Holocaust Memorial Day

I woke up this morning with a line from the Israeli poet Rachel on my mind:

Will you hear my silence, you, who did not hear my words?

Her appeal, poignant in the knowledge that her death from tuberculosis is approaching, is deeply personal. Someone she has loved has failed to hear her cry. Soon she will have no more words…

But the feeling is also apt for Holocaust Memorial Day, the anniversary of the date when the first troops of the Red Army came upon Auschwitz and Birkenau. Primo Levi’s description of his first sight of them is unforgettable, four horsemen, silent, a look of shame on their young faces that such a place could even exist, that such deeds could be part of the annals of what is.

Might Rachel’s line not express what the dead are asking of us:

Will you hear my silence, you who did not hear my words?

Will we hear the stifled voices of those forced down forever into the world of death? What might they say? Each time I visit the site of a former death camp, I try to walk in silence and to listen. For these are places which command attentiveness:

Don’t kill me. I love life.
I wish we were together. I’m afraid.
Don’t be afraid.
My child, where is my child? If only I could have spared you this!
Take my hand.

Beneath and beyond is all silence; what do we really know of what people thought and felt in their final moments?

Across the world, in Rwanda, Cambodia, Bosnia, mothers, children, spouses, neighbours confront the silence of those they had loved. Often, they don’t even know how they met their death or where their bones now lie.

But all is not silence. We still have survivors among us, witnesses, refugees. In my experience, they testify to horror and pain, to the importance of memory and truth, but rarely in bitterness and hardly ever with hatred. On the contrary, the voices of survivors are overwhelmingly a call to a profound and embracing humanity, to the awareness of the transcendent value of life, beyond the differences and barriers of race, ethnicity, faith and nationality. Though they speak of the past, what they really address is the present and the future: where today is that humanity, the courage to confront prejudice and hate, the determination to protect the innocent victims of violence, which was so much lacking then?

Within their words lie the lives and loves of all those whose cries were not heeded, whose voices were silenced with a bullet, a boot, or gas, disease or starvation.

Will we hear? Will we act?

Memory is never morally neutral; it is always a question addressed to the future. It is always responsibility.

A True Leader

I was in the United States on the day of Barak Obama’s inauguration as President. I watched the remarkable proceedings on screen, deeply moved, together with the students at the Jewish Theological Seminary in New York. I remember weeping when President Obama said that before him in Washington stretched a street where only decades earlier his father might, or might not, have been served in a café. I thought, ‘It was to witness a moment like this that my grandfather survived Dachau and devoted his life to better understanding between peoples’.

The world has developed in threatening, often evil, ways since that date eight years ago. About Obama’s legacy there are differing opinions. But I have not heard it doubted that he is a moral man with good intentions.

Now America is on the brink of a new era. I know no colleagues in the States who feel confident about what President Trump’s leadership may offer. For this, many factors are to blame for which he is not responsible: Islamist terror; Russian militancy; resurgent racist nationalism, including anti-Semitism; inadequate attention to climate change; callousness towards the poor; the perils of a capitalism unguided and unlimited by intelligent compassion for our fellow human beings and for the earth itself.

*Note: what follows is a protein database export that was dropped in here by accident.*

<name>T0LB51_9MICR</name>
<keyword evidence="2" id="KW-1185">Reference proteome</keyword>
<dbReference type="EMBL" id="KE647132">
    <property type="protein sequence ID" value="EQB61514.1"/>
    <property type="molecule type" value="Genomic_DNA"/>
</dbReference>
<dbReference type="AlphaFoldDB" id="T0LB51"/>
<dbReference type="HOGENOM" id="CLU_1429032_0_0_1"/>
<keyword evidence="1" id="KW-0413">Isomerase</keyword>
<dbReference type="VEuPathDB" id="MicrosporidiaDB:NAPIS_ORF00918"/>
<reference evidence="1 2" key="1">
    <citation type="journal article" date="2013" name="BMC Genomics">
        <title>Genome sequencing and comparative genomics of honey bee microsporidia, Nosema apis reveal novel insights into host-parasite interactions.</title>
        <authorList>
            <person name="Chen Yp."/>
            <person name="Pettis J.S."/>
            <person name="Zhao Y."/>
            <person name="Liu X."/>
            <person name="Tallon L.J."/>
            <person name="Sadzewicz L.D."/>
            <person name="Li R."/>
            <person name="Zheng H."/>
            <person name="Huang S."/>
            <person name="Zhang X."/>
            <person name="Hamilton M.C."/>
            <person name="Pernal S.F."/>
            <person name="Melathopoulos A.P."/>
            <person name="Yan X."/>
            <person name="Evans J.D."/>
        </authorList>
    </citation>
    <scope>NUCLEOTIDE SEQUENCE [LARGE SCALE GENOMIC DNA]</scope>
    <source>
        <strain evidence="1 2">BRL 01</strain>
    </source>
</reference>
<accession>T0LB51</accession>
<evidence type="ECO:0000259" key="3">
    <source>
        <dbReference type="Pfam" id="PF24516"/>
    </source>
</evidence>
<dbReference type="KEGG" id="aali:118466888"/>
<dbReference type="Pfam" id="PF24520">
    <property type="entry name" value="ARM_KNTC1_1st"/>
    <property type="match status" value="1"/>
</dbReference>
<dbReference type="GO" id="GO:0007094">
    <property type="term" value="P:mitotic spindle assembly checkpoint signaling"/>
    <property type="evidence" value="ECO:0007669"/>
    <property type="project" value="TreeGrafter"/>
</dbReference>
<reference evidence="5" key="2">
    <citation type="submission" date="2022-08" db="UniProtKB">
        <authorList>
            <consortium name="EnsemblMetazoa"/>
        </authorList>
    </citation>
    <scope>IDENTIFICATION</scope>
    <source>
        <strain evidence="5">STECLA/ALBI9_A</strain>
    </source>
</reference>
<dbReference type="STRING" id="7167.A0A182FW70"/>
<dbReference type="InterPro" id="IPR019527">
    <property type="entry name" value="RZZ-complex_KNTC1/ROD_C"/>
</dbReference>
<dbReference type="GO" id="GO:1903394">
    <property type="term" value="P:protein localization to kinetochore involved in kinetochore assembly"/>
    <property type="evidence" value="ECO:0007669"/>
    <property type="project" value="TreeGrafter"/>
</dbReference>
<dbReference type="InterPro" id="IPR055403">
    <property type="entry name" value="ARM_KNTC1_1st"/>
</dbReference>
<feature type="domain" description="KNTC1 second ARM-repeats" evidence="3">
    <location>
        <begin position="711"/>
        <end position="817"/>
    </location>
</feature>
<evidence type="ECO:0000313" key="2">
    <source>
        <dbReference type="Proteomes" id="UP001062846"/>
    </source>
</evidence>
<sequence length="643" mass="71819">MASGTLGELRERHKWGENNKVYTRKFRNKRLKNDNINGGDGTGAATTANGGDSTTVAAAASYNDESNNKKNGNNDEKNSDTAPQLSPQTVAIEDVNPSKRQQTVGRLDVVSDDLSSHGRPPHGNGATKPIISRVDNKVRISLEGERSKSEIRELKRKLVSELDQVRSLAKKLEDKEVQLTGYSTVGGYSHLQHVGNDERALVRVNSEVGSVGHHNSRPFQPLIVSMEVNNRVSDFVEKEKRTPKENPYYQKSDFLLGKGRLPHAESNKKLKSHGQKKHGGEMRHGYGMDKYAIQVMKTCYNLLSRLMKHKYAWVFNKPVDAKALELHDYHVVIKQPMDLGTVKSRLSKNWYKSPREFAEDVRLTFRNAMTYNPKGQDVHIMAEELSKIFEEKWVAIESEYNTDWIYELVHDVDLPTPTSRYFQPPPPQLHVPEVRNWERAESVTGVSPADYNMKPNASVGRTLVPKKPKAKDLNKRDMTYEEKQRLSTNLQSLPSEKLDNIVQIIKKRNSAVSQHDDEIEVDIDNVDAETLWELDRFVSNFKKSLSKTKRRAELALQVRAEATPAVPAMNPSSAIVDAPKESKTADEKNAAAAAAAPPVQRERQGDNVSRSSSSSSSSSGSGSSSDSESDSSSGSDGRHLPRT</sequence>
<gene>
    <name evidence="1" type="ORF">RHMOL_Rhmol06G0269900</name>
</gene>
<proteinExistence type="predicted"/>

Professor Vernon Bogdanor spoke yesterday about the shift from a politics of ideology to a politics of identity. Across the globe, people are anxious about who they are, who cares about them, and what the uncertain future holds. They seek assertive leaders who offer not just security of hearth and home, but something more intangible as well: identity security.

It is partly on this current that Donald Trump has come to power. On the journey, he has not eschewed the language of racism, sexism and contempt, or distanced himself from supporters who embrace it. But leadership, though it may corrupt, also holds the power to chasten and transform those interrogated by its responsibilities.

My prayer therefore on this day of his inauguration is that he should have an open mind and heart; that he should experience many hours by day and by night which challenge him to his very essence about what it means to be human, to be hungry or homeless, hated or forgotten; many hours which haunt him about the very state of this beautiful earth. I prayer that these hours, which we should all experience, for we are all leaders in the domain of our own lives and influence, lead to inspiration and action.

Near the start of the Book of Exodus, which we begin tomorrow, Moses ‘goes out to his brothers’. Since he was brought up in Pharaoh’s royal palace, it is fair to presume that these may have been his fellow Egyptians, the taskmasters and slave drivers. But when he sees the burdens of those who are being made to suffer, he realises that it is the latter who are most deeply his kin. Henceforth he knows it is they who are also his true brothers.

It is in that moment that he becomes a leader. That is Moses’ inauguration.

Why we are here on earth

It has been for me a week of heartfelt conversations. In such reflection, in such endeavour to find words which are gentle, honest, encouraging, and which do not infringe upon the shared attentiveness of listening, it becomes clear how much of life is about recognition. Sometimes this recognition concerns acknowledgement of sorrow, sometimes the wondrousness of beauty, but always it deepens our awareness both of each other’s humanity and of our own.

Biblical Hebrew has a profound vocabulary for such realisation. The verb yada is generally translated simply as ‘know’. Though it is used casually in modern conversation – ‘I don’t know’; ‘Who knows?’ – it often expresses in its biblical context the deepest possible dimension of knowing: ‘And you shall know this day and lay it to your heart that God is God’.